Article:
12° Nicosia,
17 July, 2024

17% of Cypriots admit to purchasing fake goods

Price considerations drive the demand for counterfeit products, reveals EU study

Newsroom / CNA

According to a report from the European Union Intellectual Property Office (EUIPO), Cypriots have admitted to accessing content illegally, particularly for watching sports. The report highlights that 54% of Cypriot consumers are uncertain about the authenticity of a product, and 17% have intentionally purchased counterfeit goods.

The 2023 IP Perception survey aimed to gather insights into European consumers' attitudes toward intellectual property. The survey involved 25,824 online interviews conducted between January 30, 2023, and February 15, 2023, with residents of all EU Member States aged 15 years and older.

The study, published on Monday, reveals that the majority of Europeans claim to have a good understanding of intellectual property. Eighty percent of Europeans agree that counterfeiting supports criminal organizations, harms businesses and jobs, and two-thirds see it as a threat to health, safety, and the environment.

When it comes to piracy, 82% of Europeans believe that obtaining digital content through illegal sources carries risks such as scams or inappropriate content for minors. However, the study also uncovers that one-third of Europeans find it acceptable to buy counterfeits if genuine products are too expensive. Thirteen percent of Europeans intentionally purchased counterfeit goods in the past year.

The proportion of consumers who intentionally purchased fakes varies across countries, ranging from 24% in Bulgaria to 8% in Finland. Apart from Bulgaria, countries with higher rates of intentional counterfeit purchases above the EU average include Spain (20%), Ireland (19%), Luxembourg (19%), and Romania (18%).

Lower prices for genuine products remain the most commonly cited reason (43%) for avoiding counterfeit purchases. Other factors include the risk of a negative experience (such as poor quality or safety risks) and potential penalties.

There are also significant disparities between Member States regarding consumers' uncertainty about the authenticity of purchased products. For instance, around a quarter of consumers in Denmark and the Netherlands (26%) are unsure if their purchases are genuine, compared to 72% in Romania.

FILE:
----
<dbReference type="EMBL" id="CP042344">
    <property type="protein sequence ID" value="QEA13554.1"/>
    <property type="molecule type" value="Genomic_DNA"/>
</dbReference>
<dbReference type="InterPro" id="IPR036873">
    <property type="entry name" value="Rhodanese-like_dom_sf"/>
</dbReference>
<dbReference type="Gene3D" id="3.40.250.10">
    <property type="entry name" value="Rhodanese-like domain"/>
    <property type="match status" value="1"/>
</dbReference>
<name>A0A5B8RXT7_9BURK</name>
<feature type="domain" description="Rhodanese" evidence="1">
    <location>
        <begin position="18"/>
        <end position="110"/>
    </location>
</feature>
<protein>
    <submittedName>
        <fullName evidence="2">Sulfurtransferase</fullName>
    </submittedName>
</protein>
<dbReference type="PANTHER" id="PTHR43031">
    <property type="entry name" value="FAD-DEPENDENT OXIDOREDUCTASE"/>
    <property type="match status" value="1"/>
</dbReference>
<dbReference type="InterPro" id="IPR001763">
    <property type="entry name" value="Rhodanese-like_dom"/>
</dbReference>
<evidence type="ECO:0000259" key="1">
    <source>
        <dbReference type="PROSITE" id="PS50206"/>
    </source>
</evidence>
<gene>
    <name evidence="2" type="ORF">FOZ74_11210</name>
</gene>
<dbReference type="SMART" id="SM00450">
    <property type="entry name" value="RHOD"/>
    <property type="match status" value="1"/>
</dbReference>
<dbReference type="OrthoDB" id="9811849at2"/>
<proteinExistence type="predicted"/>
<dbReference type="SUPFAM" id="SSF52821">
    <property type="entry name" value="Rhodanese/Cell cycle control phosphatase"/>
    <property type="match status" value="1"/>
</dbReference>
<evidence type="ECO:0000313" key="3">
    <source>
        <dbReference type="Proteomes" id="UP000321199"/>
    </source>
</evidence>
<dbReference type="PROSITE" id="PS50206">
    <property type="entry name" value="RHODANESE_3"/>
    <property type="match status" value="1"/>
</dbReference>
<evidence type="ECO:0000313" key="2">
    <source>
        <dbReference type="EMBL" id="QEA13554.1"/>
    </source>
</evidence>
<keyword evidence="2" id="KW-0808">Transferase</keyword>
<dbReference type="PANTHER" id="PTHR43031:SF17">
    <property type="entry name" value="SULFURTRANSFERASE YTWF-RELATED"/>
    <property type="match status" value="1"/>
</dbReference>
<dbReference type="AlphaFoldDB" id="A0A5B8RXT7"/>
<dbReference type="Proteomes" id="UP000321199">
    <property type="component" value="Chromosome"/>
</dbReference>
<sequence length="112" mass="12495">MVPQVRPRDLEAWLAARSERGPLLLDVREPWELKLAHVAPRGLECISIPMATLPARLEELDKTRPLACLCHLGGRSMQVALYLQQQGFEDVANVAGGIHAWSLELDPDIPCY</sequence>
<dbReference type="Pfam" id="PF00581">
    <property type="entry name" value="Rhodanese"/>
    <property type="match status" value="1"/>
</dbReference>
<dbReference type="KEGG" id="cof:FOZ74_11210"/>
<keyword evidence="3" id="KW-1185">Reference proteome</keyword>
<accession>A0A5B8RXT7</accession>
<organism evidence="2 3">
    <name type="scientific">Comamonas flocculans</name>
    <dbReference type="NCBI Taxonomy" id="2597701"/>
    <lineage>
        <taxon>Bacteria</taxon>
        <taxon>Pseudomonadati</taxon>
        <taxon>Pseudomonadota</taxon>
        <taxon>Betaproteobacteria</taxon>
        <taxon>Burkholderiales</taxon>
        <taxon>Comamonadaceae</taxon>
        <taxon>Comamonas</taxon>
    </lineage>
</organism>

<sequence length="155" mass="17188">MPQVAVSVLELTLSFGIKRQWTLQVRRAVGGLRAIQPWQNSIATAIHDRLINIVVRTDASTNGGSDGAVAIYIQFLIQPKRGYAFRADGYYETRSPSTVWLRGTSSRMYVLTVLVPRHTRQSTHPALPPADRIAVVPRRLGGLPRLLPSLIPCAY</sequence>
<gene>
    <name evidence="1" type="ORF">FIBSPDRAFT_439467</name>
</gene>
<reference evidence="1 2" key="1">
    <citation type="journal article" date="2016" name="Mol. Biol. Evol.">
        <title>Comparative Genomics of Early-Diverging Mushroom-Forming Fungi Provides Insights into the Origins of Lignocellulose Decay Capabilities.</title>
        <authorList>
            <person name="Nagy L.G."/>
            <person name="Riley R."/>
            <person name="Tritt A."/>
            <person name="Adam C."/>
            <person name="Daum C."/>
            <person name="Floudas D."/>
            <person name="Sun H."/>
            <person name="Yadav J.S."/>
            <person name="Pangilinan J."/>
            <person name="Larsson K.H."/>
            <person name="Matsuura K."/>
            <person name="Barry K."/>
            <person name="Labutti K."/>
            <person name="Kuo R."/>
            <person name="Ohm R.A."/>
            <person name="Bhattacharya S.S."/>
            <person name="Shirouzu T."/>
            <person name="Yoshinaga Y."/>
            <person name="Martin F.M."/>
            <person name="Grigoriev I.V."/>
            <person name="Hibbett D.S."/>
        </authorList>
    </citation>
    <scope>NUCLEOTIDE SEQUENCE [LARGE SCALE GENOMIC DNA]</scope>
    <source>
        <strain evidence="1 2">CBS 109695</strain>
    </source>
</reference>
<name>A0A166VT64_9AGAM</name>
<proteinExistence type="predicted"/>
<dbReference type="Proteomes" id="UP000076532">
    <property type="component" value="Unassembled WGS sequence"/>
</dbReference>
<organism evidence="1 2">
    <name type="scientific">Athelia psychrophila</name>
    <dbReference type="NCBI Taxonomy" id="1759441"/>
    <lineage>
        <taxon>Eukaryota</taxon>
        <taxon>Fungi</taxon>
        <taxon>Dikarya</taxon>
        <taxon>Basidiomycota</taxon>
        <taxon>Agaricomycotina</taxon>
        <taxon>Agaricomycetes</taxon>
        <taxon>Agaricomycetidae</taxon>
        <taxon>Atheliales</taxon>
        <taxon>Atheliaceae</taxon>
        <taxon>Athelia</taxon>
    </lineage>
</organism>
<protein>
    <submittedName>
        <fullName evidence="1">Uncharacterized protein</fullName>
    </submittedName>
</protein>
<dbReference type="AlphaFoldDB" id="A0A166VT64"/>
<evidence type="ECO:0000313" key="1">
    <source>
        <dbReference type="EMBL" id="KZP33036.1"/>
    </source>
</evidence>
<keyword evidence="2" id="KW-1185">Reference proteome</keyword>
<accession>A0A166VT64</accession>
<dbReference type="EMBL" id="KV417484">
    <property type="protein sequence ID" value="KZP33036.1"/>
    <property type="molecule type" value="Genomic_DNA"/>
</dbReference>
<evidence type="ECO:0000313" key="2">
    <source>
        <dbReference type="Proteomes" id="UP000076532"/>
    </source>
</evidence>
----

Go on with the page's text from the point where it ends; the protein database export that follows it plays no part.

European consumers also express uncertainty about the legality of the sources they use for online content, with 41% questioning the legality of accessed sources.

EUIPO Executive Director Christian Archambeau commented that the IP Perception study provides new insights into intellectual property rights infringement and emphasizes the need for consumer protection. The study also indicates positive developments in terms of awareness and availability of legal digital content.

According to the study, the majority of Europeans (80%) prefer to use legal sources to access online content when affordable options are available. Nearly 90% of people are aware of at least one legal option for accessing content in their country, and 43% have paid for copyright-protected material from legal services in the past year. However, 65% of Europeans find piracy acceptable when content is not available through their subscription service.

Furthermore, 14% of Europeans admit to intentionally accessing content from illegal sources in the last year, rising to 33% among 15-24-year-olds, particularly for watching sports using illicit streaming devices or apps.

The proportion of people accessing pirated content varies across countries, ranging from 9% in Finland and Denmark to 22% in Malta.

The EUIPO concludes that better affordability and a wider range of content from legal sources are the primary reasons for moving away from pirated content.


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